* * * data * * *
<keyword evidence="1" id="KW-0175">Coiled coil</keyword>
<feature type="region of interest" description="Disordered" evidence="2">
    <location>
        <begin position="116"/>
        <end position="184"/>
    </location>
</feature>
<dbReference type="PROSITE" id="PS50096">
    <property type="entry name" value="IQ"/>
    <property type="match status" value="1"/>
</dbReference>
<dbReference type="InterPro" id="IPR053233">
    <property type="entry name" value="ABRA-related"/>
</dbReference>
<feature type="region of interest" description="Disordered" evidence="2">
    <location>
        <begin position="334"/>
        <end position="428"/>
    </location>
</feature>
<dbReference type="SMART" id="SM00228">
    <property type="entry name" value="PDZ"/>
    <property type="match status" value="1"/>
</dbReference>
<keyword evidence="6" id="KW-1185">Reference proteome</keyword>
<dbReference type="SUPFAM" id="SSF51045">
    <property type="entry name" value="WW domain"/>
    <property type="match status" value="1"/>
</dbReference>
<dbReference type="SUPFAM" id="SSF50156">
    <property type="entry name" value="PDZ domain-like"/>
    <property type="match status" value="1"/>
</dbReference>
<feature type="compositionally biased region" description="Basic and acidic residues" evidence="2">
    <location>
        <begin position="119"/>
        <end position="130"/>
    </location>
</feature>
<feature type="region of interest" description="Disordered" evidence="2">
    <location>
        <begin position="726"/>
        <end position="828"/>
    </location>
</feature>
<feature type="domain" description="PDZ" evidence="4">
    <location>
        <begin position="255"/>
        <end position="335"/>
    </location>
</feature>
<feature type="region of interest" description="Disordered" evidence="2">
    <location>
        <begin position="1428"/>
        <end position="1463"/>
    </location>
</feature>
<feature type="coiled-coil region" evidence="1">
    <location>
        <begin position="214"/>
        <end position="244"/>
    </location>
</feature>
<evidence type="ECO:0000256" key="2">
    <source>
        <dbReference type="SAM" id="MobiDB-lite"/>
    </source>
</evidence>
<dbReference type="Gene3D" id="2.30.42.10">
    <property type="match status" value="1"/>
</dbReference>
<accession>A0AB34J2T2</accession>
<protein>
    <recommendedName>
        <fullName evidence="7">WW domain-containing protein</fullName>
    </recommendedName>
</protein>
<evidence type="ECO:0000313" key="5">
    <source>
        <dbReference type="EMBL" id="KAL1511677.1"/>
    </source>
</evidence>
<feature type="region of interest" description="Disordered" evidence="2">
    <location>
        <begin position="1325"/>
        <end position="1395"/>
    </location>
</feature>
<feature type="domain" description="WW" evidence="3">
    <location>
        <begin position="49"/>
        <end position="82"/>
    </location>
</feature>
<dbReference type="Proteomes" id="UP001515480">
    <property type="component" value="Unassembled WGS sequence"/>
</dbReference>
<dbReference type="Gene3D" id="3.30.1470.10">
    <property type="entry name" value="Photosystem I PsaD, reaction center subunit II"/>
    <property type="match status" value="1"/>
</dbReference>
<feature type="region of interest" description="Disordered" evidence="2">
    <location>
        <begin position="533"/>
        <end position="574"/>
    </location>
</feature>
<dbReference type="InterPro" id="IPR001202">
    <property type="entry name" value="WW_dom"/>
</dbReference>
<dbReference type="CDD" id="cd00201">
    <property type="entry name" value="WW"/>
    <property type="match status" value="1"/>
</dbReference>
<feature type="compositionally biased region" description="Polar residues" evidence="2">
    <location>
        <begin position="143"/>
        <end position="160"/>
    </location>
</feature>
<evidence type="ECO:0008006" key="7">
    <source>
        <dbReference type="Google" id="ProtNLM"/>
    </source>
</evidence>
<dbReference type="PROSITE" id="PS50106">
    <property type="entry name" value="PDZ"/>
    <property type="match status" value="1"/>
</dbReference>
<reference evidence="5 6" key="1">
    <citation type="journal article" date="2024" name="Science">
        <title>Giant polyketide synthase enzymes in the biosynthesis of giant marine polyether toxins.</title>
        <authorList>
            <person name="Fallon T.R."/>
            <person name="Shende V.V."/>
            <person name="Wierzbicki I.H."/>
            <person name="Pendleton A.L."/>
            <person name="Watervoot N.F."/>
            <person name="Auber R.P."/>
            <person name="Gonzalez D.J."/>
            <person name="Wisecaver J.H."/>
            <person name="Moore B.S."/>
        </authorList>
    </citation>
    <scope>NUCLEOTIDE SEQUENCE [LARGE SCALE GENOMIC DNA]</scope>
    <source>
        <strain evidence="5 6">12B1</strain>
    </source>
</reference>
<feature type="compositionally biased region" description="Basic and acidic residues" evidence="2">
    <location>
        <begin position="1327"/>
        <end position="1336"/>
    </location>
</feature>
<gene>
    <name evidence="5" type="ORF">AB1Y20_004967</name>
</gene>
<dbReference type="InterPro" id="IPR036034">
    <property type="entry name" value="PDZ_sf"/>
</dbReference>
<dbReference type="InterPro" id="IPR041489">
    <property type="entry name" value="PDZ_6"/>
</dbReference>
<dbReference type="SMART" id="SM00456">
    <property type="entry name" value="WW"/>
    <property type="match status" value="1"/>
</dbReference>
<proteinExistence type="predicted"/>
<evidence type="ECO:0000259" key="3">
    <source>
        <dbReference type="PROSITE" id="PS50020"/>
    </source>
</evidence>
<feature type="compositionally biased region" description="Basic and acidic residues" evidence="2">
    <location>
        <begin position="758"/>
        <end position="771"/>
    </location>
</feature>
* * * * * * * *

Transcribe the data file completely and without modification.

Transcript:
<keyword evidence="1" id="KW-0175">Coiled coil</keyword>
<feature type="region of interest" description="Disordered" evidence="2">
    <location>
        <begin position="116"/>
        <end position="184"/>
    </location>
</feature>
<dbReference type="PROSITE" id="PS50096">
    <property type="entry name" value="IQ"/>
    <property type="match status" value="1"/>
</dbReference>
<dbReference type="InterPro" id="IPR053233">
    <property type="entry name" value="ABRA-related"/>
</dbReference>
<feature type="region of interest" description="Disordered" evidence="2">
    <location>
        <begin position="334"/>
        <end position="428"/>
    </location>
</feature>
<dbReference type="SMART" id="SM00228">
    <property type="entry name" value="PDZ"/>
    <property type="match status" value="1"/>
</dbReference>
<keyword evidence="6" id="KW-1185">Reference proteome</keyword>
<dbReference type="SUPFAM" id="SSF51045">
    <property type="entry name" value="WW domain"/>
    <property type="match status" value="1"/>
</dbReference>
<dbReference type="SUPFAM" id="SSF50156">
    <property type="entry name" value="PDZ domain-like"/>
    <property type="match status" value="1"/>
</dbReference>
<feature type="compositionally biased region" description="Basic and acidic residues" evidence="2">
    <location>
        <begin position="119"/>
        <end position="130"/>
    </location>
</feature>
<feature type="region of interest" description="Disordered" evidence="2">
    <location>
        <begin position="726"/>
        <end position="828"/>
    </location>
</feature>
<feature type="domain" description="PDZ" evidence="4">
    <location>
        <begin position="255"/>
        <end position="335"/>
    </location>
</feature>
<feature type="region of interest" description="Disordered" evidence="2">
    <location>
        <begin position="1428"/>
        <end position="1463"/>
    </location>
</feature>
<feature type="coiled-coil region" evidence="1">
    <location>
        <begin position="214"/>
        <end position="244"/>
    </location>
</feature>
<evidence type="ECO:0000256" key="2">
    <source>
        <dbReference type="SAM" id="MobiDB-lite"/>
    </source>
</evidence>
<dbReference type="Gene3D" id="2.30.42.10">
    <property type="match status" value="1"/>
</dbReference>
<accession>A0AB34J2T2</accession>
<protein>
    <recommendedName>
        <fullName evidence="7">WW domain-containing protein</fullName>
    </recommendedName>
</protein>
<evidence type="ECO:0000313" key="5">
    <source>
        <dbReference type="EMBL" id="KAL1511677.1"/>
    </source>
</evidence>
<feature type="region of interest" description="Disordered" evidence="2">
    <location>
        <begin position="1325"/>
        <end position="1395"/>
    </location>
</feature>
<feature type="domain" description="WW" evidence="3">
    <location>
        <begin position="49"/>
        <end position="82"/>
    </location>
</feature>
<dbReference type="Proteomes" id="UP001515480">
    <property type="component" value="Unassembled WGS sequence"/>
</dbReference>
<dbReference type="Gene3D" id="3.30.1470.10">
    <property type="entry name" value="Photosystem I PsaD, reaction center subunit II"/>
    <property type="match status" value="1"/>
</dbReference>
<feature type="region of interest" description="Disordered" evidence="2">
    <location>
        <begin position="533"/>
        <end position="574"/>
    </location>
</feature>
<dbReference type="InterPro" id="IPR001202">
    <property type="entry name" value="WW_dom"/>
</dbReference>
<dbReference type="CDD" id="cd00201">
    <property type="entry name" value="WW"/>
    <property type="match status" value="1"/>
</dbReference>
<feature type="compositionally biased region" description="Polar residues" evidence="2">
    <location>
        <begin position="143"/>
        <end position="160"/>
    </location>
</feature>
<evidence type="ECO:0008006" key="7">
    <source>
        <dbReference type="Google" id="ProtNLM"/>
    </source>
</evidence>
<dbReference type="PROSITE" id="PS50106">
    <property type="entry name" value="PDZ"/>
    <property type="match status" value="1"/>
</dbReference>
<reference evidence="5 6" key="1">
    <citation type="journal article" date="2024" name="Science">
        <title>Giant polyketide synthase enzymes in the biosynthesis of giant marine polyether toxins.</title>
        <authorList>
            <person name="Fallon T.R."/>
            <person name="Shende V.V."/>
            <person name="Wierzbicki I.H."/>
            <person name="Pendleton A.L."/>
            <person name="Watervoot N.F."/>
            <person name="Auber R.P."/>
            <person name="Gonzalez D.J."/>
            <person name="Wisecaver J.H."/>
            <person name="Moore B.S."/>
        </authorList>
    </citation>
    <scope>NUCLEOTIDE SEQUENCE [LARGE SCALE GENOMIC DNA]</scope>
    <source>
        <strain evidence="5 6">12B1</strain>
    </source>
</reference>
<feature type="compositionally biased region" description="Basic and acidic residues" evidence="2">
    <location>
        <begin position="1327"/>
        <end position="1336"/>
    </location>
</feature>
<gene>
    <name evidence="5" type="ORF">AB1Y20_004967</name>
</gene>
<dbReference type="InterPro" id="IPR036034">
    <property type="entry name" value="PDZ_sf"/>
</dbReference>
<dbReference type="InterPro" id="IPR041489">
    <property type="entry name" value="PDZ_6"/>
</dbReference>
<dbReference type="SMART" id="SM00456">
    <property type="entry name" value="WW"/>
    <property type="match status" value="1"/>
</dbReference>
<proteinExistence type="predicted"/>
<evidence type="ECO:0000259" key="3">
    <source>
        <dbReference type="PROSITE" id="PS50020"/>
    </source>
</evidence>
<feature type="compositionally biased region" description="Basic and acidic residues" evidence="2">
    <location>
        <begin position="758"/>
        <end position="771"/>
    </location>
</feature>